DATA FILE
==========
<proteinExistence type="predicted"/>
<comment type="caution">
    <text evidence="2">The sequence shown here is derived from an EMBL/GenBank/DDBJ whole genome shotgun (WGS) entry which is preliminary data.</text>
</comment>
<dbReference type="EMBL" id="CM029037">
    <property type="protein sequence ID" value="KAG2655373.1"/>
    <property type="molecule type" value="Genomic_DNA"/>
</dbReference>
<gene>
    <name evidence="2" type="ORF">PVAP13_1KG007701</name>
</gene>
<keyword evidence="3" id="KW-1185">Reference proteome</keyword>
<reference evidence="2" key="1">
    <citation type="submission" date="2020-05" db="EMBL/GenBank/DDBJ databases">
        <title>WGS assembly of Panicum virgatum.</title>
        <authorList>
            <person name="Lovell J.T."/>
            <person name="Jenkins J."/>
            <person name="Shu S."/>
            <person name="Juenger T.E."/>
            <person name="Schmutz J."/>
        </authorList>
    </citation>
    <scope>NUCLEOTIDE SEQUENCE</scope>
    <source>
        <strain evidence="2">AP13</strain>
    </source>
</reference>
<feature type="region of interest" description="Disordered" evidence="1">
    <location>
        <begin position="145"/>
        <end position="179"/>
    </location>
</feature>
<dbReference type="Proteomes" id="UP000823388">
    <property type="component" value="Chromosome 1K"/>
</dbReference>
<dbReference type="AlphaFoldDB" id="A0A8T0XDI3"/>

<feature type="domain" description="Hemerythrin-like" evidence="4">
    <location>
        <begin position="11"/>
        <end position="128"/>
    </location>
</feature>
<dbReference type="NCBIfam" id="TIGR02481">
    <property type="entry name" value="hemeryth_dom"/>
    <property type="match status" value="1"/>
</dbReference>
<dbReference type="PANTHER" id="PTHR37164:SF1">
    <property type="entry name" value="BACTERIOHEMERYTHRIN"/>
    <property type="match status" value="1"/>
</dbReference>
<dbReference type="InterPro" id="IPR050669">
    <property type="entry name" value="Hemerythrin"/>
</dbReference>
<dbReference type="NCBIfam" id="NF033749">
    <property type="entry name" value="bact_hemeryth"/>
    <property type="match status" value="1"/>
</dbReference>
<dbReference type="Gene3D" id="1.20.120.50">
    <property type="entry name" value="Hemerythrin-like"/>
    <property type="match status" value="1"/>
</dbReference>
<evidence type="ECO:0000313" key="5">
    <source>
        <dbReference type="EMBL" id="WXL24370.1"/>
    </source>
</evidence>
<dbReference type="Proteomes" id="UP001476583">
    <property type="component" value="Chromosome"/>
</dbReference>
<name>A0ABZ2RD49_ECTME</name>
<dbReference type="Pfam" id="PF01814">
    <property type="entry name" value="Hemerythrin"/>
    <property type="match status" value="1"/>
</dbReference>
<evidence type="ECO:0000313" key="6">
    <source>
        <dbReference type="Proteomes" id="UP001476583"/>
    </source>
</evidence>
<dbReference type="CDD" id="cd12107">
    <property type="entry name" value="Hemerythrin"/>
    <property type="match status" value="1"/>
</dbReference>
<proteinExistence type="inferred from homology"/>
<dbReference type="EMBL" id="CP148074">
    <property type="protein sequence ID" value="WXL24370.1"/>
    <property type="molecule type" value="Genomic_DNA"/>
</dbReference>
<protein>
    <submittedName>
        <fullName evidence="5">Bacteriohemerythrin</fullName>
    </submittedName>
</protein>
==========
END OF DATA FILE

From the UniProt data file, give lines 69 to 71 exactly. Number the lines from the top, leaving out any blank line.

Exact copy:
<dbReference type="Proteomes" id="UP001476583">
    <property type="component" value="Chromosome"/>
</dbReference>